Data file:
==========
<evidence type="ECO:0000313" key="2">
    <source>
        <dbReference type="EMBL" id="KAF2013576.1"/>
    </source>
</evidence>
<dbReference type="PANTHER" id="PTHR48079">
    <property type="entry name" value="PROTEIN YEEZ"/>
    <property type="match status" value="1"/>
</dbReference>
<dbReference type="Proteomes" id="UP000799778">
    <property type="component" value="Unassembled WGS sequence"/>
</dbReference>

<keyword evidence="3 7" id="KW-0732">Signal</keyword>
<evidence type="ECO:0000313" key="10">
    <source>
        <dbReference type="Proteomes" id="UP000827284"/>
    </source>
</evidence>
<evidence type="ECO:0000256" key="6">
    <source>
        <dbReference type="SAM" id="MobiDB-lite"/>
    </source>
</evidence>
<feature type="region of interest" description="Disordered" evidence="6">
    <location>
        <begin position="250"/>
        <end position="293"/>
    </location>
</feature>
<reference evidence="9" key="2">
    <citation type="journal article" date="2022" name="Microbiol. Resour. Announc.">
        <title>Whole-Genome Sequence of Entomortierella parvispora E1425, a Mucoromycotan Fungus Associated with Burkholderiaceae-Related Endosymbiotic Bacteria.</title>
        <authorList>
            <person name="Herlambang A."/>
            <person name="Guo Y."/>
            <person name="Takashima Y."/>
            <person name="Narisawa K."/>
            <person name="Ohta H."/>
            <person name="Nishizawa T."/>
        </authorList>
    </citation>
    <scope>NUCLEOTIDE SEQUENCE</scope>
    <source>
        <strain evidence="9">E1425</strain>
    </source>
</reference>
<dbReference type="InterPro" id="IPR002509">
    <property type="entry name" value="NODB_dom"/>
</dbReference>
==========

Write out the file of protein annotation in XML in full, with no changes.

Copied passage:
<evidence type="ECO:0000313" key="2">
    <source>
        <dbReference type="EMBL" id="KAF2013576.1"/>
    </source>
</evidence>
<dbReference type="PANTHER" id="PTHR48079">
    <property type="entry name" value="PROTEIN YEEZ"/>
    <property type="match status" value="1"/>
</dbReference>
<dbReference type="Proteomes" id="UP000799778">
    <property type="component" value="Unassembled WGS sequence"/>
</dbReference>

<keyword evidence="3 7" id="KW-0732">Signal</keyword>
<evidence type="ECO:0000313" key="10">
    <source>
        <dbReference type="Proteomes" id="UP000827284"/>
    </source>
</evidence>
<evidence type="ECO:0000256" key="6">
    <source>
        <dbReference type="SAM" id="MobiDB-lite"/>
    </source>
</evidence>
<feature type="region of interest" description="Disordered" evidence="6">
    <location>
        <begin position="250"/>
        <end position="293"/>
    </location>
</feature>
<reference evidence="9" key="2">
    <citation type="journal article" date="2022" name="Microbiol. Resour. Announc.">
        <title>Whole-Genome Sequence of Entomortierella parvispora E1425, a Mucoromycotan Fungus Associated with Burkholderiaceae-Related Endosymbiotic Bacteria.</title>
        <authorList>
            <person name="Herlambang A."/>
            <person name="Guo Y."/>
            <person name="Takashima Y."/>
            <person name="Narisawa K."/>
            <person name="Ohta H."/>
            <person name="Nishizawa T."/>
        </authorList>
    </citation>
    <scope>NUCLEOTIDE SEQUENCE</scope>
    <source>
        <strain evidence="9">E1425</strain>
    </source>
</reference>
<dbReference type="InterPro" id="IPR002509">
    <property type="entry name" value="NODB_dom"/>
</dbReference>